Sexist ideology teaches men both that women ought to provide them with “services” (sex, care, labour), and also that women are dangerous beings who may at any moment rebel. So when mass murderer Elliot Rodger railed against the “hot blonde sluts” who had failed to offer him sex and attention, he was furious precisely because of the human traits these women possessed: their ability to reason, make decisions, and bestow their love and labour on some men and not others. His violence was motivated by a desire to punish women en masse because he believed they had denied him his due.

It’s a compelling argument, although there is one glaring problem with it. According to Manne’s model, misogyny is a cudgel wielded against women who refuse to act as “loving wives, devoted moms, ‘cool’ girlfriends, loyal secretaries” — rebels are punished for threatening the patriarchal system. But then how do we explain the fact that obedient wives, moms, girlfriends, and secretaries are still raped, harassed, and punished for the sin of simply being female? Yes, women who step out of line are treated harshly, but then so are women who are entirely accepting of their subservient position.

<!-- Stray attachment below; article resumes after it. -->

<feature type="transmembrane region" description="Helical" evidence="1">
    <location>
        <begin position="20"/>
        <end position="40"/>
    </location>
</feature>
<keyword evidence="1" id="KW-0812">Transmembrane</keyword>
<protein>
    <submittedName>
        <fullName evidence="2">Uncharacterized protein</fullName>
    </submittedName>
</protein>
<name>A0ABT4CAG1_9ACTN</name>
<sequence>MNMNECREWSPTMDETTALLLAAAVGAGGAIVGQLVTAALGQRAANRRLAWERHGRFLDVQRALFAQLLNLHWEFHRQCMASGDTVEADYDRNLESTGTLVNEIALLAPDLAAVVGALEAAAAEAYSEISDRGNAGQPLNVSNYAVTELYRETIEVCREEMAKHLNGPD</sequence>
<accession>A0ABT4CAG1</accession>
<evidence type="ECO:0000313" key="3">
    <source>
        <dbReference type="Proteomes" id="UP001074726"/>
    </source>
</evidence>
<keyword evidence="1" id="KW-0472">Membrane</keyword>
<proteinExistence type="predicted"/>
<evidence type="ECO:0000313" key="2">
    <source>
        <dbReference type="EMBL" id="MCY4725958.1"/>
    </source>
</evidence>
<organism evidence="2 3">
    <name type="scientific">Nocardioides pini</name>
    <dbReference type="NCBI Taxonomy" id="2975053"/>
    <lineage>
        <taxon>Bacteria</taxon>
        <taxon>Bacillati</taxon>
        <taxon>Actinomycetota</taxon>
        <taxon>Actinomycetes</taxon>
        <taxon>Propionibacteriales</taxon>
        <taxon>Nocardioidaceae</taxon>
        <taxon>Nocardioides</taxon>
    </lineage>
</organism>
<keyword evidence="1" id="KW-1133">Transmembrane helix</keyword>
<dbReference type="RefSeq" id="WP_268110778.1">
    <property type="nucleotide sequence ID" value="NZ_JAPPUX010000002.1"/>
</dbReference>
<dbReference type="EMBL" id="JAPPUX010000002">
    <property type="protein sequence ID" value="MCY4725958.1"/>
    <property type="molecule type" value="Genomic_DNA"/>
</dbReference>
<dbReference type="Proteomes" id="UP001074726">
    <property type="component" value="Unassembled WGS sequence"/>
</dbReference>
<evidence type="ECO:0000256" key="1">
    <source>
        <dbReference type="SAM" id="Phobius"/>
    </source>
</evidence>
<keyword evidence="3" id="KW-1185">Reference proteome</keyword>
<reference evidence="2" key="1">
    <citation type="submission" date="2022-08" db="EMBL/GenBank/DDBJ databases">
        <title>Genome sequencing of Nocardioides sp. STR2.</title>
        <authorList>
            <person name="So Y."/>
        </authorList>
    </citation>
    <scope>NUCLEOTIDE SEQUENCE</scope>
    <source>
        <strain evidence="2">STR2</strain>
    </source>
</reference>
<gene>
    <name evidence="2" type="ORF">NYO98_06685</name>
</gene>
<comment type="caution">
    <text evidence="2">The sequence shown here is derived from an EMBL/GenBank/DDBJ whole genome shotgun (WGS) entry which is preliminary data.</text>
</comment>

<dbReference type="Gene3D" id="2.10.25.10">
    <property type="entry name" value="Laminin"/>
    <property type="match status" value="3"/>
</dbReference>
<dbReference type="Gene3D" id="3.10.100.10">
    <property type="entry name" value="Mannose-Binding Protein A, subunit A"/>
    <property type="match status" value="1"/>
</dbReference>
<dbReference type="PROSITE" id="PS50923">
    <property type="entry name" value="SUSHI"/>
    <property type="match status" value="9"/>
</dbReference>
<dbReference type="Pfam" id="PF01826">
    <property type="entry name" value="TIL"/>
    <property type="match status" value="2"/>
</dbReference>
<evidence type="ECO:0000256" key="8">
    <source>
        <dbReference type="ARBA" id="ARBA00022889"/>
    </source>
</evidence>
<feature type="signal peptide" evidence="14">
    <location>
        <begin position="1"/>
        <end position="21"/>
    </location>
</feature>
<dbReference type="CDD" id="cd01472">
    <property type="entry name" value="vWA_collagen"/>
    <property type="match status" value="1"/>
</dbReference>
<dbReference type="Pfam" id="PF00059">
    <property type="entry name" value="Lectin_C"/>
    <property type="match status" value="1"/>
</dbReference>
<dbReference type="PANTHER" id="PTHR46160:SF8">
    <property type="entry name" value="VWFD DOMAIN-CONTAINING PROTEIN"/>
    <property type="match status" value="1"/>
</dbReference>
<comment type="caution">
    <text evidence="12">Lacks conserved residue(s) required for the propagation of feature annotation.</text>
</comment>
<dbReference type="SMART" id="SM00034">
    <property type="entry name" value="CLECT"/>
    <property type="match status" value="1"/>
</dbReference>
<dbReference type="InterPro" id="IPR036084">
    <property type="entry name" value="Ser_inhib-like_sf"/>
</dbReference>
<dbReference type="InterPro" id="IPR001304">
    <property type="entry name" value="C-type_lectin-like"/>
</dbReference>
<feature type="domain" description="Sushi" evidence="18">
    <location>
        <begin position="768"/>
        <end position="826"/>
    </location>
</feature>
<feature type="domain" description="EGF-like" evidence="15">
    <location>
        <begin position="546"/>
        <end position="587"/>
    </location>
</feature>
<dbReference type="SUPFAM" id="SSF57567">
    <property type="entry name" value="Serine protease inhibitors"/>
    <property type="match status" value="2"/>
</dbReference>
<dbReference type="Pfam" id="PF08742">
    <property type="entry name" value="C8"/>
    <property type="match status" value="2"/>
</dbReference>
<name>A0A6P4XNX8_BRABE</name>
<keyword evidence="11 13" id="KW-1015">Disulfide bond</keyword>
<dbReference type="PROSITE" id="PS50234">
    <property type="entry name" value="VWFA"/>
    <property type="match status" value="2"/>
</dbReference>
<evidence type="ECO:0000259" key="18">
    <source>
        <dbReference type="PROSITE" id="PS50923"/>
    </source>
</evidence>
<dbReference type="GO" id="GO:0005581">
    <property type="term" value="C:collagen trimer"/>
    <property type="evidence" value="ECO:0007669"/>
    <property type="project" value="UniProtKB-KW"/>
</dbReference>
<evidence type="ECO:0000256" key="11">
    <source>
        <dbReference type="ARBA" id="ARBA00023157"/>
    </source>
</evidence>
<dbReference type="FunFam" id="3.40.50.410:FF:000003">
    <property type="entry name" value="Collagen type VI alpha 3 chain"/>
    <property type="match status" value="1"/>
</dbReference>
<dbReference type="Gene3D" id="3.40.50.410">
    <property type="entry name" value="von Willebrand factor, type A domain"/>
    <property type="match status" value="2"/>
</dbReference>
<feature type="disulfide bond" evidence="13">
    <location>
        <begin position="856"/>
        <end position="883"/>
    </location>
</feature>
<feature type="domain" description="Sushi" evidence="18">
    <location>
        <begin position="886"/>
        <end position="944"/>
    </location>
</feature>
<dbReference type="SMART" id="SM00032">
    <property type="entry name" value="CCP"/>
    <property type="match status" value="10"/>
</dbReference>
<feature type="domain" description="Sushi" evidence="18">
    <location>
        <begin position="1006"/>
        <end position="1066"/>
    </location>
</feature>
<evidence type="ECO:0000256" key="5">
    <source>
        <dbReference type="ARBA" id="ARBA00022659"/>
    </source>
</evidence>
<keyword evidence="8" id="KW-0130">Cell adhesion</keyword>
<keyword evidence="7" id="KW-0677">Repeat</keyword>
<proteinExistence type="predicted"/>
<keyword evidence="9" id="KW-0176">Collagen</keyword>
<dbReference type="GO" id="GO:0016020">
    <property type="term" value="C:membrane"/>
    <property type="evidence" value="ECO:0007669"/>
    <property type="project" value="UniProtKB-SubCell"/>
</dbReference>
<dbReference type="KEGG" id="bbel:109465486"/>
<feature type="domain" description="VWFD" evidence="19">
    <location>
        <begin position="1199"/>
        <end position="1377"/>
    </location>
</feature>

I wonder if to some extent misogyny is just, well, illogical. Perhaps when Manne’s young classmate took a ligature to her neck he believed he was punishing her for the crime of being a clever girl. Perhaps he wanted to remind her of her subservient position and assert his own authority. But then I’m prepared to bet that the five year old Manne was not the last girl or woman he abused. Most violent men don’t just target women who resist their oppression; they also abuse those who are “good” and obedient, but are unlucky enough to cross paths with a misogynist. While it may be logical to punish women who rebel against patriarchy — including little girls who excel at spelling — where is the logic in also punishing those who don’t? Down Girl is a thought-provoking book that brings clarity to a topic desperately in need of intelligent analysis, but there are important questions left unanswered.

Down Girl: The Logic of Misogyny (2017) is published by Oxford University Press.

Louise Perry is a writer and feminist based in Oxford, UK. She is currently writing a book on the history of buying and selling human body parts.